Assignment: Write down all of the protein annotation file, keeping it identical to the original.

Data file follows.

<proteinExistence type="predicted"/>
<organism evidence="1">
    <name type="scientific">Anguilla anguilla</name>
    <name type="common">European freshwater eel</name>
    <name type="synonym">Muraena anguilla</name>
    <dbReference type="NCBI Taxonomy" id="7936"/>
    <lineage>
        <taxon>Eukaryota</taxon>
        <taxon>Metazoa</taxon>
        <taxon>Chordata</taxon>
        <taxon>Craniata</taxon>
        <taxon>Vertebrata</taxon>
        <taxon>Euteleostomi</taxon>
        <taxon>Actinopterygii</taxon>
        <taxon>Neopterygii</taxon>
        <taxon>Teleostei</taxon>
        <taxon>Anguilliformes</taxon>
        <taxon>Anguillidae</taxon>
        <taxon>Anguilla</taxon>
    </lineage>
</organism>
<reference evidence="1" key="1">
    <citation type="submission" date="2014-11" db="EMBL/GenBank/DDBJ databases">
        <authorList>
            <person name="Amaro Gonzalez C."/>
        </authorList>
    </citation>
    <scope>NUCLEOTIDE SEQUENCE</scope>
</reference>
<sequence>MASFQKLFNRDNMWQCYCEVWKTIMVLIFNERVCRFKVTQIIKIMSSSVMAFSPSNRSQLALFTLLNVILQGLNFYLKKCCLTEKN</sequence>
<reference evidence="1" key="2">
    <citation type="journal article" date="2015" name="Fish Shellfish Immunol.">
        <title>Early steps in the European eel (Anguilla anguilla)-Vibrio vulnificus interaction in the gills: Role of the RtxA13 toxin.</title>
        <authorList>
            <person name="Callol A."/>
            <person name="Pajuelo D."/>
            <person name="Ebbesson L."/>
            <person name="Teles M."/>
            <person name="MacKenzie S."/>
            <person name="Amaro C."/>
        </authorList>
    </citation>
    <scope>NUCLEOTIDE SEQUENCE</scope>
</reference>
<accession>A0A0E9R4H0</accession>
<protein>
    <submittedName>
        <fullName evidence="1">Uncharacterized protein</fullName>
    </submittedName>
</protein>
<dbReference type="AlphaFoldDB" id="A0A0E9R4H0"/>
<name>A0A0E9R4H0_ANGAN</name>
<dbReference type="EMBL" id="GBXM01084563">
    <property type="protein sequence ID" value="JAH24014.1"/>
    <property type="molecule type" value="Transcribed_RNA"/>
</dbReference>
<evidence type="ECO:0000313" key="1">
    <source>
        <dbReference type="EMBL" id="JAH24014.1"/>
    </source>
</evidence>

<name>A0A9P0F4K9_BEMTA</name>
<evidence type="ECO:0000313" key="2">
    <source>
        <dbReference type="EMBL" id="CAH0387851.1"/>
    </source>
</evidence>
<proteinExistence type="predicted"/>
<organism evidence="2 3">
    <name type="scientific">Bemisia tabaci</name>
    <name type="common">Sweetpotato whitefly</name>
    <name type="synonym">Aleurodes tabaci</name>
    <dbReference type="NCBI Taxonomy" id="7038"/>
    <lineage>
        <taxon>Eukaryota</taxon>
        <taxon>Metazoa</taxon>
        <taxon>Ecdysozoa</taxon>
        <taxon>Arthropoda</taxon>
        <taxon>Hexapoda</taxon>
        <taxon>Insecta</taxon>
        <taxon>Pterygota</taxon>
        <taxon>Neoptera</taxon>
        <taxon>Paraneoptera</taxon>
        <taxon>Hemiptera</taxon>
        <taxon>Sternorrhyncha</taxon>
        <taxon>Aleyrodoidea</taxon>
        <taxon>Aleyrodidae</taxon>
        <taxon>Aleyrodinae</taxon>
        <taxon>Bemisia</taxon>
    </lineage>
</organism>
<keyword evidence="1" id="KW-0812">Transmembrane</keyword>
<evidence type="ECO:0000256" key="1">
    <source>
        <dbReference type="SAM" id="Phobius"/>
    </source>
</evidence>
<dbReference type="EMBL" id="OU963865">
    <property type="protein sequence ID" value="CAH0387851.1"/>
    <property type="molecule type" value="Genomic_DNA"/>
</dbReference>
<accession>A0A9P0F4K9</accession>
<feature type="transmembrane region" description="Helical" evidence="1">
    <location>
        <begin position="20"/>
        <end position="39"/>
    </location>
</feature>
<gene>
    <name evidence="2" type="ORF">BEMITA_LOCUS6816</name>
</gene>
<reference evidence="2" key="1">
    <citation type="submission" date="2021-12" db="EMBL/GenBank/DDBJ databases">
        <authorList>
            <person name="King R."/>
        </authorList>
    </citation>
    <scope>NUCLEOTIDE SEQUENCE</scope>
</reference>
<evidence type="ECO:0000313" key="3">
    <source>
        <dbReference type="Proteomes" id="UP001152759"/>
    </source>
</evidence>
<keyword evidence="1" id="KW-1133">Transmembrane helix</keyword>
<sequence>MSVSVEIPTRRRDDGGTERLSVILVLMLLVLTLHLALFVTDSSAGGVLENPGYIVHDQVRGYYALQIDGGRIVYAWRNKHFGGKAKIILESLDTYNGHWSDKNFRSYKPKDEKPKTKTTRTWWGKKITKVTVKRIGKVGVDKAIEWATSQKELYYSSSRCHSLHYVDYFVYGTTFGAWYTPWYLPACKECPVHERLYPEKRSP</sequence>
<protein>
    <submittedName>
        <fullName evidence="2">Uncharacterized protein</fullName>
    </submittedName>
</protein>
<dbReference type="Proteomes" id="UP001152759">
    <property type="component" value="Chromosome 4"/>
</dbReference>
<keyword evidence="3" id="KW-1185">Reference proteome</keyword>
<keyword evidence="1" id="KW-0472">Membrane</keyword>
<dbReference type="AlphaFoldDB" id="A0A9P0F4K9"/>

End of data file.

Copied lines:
<proteinExistence type="predicted"/>
<organism evidence="1">
    <name type="scientific">Anguilla anguilla</name>
    <name type="common">European freshwater eel</name>
    <name type="synonym">Muraena anguilla</name>
    <dbReference type="NCBI Taxonomy" id="7936"/>
    <lineage>
        <taxon>Eukaryota</taxon>
        <taxon>Metazoa</taxon>
        <taxon>Chordata</taxon>
        <taxon>Craniata</taxon>
        <taxon>Vertebrata</taxon>
        <taxon>Euteleostomi</taxon>
        <taxon>Actinopterygii</taxon>
        <taxon>Neopterygii</taxon>
        <taxon>Teleostei</taxon>
        <taxon>Anguilliformes</taxon>
        <taxon>Anguillidae</taxon>
        <taxon>Anguilla</taxon>
    </lineage>
</organism>
<reference evidence="1" key="1">
    <citation type="submission" date="2014-11" db="EMBL/GenBank/DDBJ databases">
        <authorList>
            <person name="Amaro Gonzalez C."/>
        </authorList>
    </citation>
    <scope>NUCLEOTIDE SEQUENCE</scope>
</reference>
<sequence>MASFQKLFNRDNMWQCYCEVWKTIMVLIFNERVCRFKVTQIIKIMSSSVMAFSPSNRSQLALFTLLNVILQGLNFYLKKCCLTEKN</sequence>
<reference evidence="1" key="2">
    <citation type="journal article" date="2015" name="Fish Shellfish Immunol.">
        <title>Early steps in the European eel (Anguilla anguilla)-Vibrio vulnificus interaction in the gills: Role of the RtxA13 toxin.</title>
        <authorList>
            <person name="Callol A."/>
            <person name="Pajuelo D."/>
            <person name="Ebbesson L."/>
            <person name="Teles M."/>
            <person name="MacKenzie S."/>
            <person name="Amaro C."/>
        </authorList>
    </citation>
    <scope>NUCLEOTIDE SEQUENCE</scope>
</reference>
<accession>A0A0E9R4H0</accession>
<protein>
    <submittedName>
        <fullName evidence="1">Uncharacterized protein</fullName>
    </submittedName>
</protein>
<dbReference type="AlphaFoldDB" id="A0A0E9R4H0"/>
<name>A0A0E9R4H0_ANGAN</name>
<dbReference type="EMBL" id="GBXM01084563">
    <property type="protein sequence ID" value="JAH24014.1"/>
    <property type="molecule type" value="Transcribed_RNA"/>
</dbReference>
<evidence type="ECO:0000313" key="1">
    <source>
        <dbReference type="EMBL" id="JAH24014.1"/>
    </source>
</evidence>

<name>A0A9P0F4K9_BEMTA</name>
<evidence type="ECO:0000313" key="2">
    <source>
        <dbReference type="EMBL" id="CAH0387851.1"/>
    </source>
</evidence>
<proteinExistence type="predicted"/>
<organism evidence="2 3">
    <name type="scientific">Bemisia tabaci</name>
    <name type="common">Sweetpotato whitefly</name>
    <name type="synonym">Aleurodes tabaci</name>
    <dbReference type="NCBI Taxonomy" id="7038"/>
    <lineage>
        <taxon>Eukaryota</taxon>
        <taxon>Metazoa</taxon>
        <taxon>Ecdysozoa</taxon>
        <taxon>Arthropoda</taxon>
        <taxon>Hexapoda</taxon>
        <taxon>Insecta</taxon>
        <taxon>Pterygota</taxon>
        <taxon>Neoptera</taxon>
        <taxon>Paraneoptera</taxon>
        <taxon>Hemiptera</taxon>
        <taxon>Sternorrhyncha</taxon>
        <taxon>Aleyrodoidea</taxon>
        <taxon>Aleyrodidae</taxon>
        <taxon>Aleyrodinae</taxon>
        <taxon>Bemisia</taxon>
    </lineage>
</organism>
<keyword evidence="1" id="KW-0812">Transmembrane</keyword>
<evidence type="ECO:0000256" key="1">
    <source>
        <dbReference type="SAM" id="Phobius"/>
    </source>
</evidence>
<dbReference type="EMBL" id="OU963865">
    <property type="protein sequence ID" value="CAH0387851.1"/>
    <property type="molecule type" value="Genomic_DNA"/>
</dbReference>
<accession>A0A9P0F4K9</accession>
<feature type="transmembrane region" description="Helical" evidence="1">
    <location>
        <begin position="20"/>
        <end position="39"/>
    </location>
</feature>
<gene>
    <name evidence="2" type="ORF">BEMITA_LOCUS6816</name>
</gene>
<reference evidence="2" key="1">
    <citation type="submission" date="2021-12" db="EMBL/GenBank/DDBJ databases">
        <authorList>
            <person name="King R."/>
        </authorList>
    </citation>
    <scope>NUCLEOTIDE SEQUENCE</scope>
</reference>
<evidence type="ECO:0000313" key="3">
    <source>
        <dbReference type="Proteomes" id="UP001152759"/>
    </source>
</evidence>
<keyword evidence="1" id="KW-1133">Transmembrane helix</keyword>
<sequence>MSVSVEIPTRRRDDGGTERLSVILVLMLLVLTLHLALFVTDSSAGGVLENPGYIVHDQVRGYYALQIDGGRIVYAWRNKHFGGKAKIILESLDTYNGHWSDKNFRSYKPKDEKPKTKTTRTWWGKKITKVTVKRIGKVGVDKAIEWATSQKELYYSSSRCHSLHYVDYFVYGTTFGAWYTPWYLPACKECPVHERLYPEKRSP</sequence>
<protein>
    <submittedName>
        <fullName evidence="2">Uncharacterized protein</fullName>
    </submittedName>
</protein>
<dbReference type="Proteomes" id="UP001152759">
    <property type="component" value="Chromosome 4"/>
</dbReference>
<keyword evidence="3" id="KW-1185">Reference proteome</keyword>
<keyword evidence="1" id="KW-0472">Membrane</keyword>
<dbReference type="AlphaFoldDB" id="A0A9P0F4K9"/>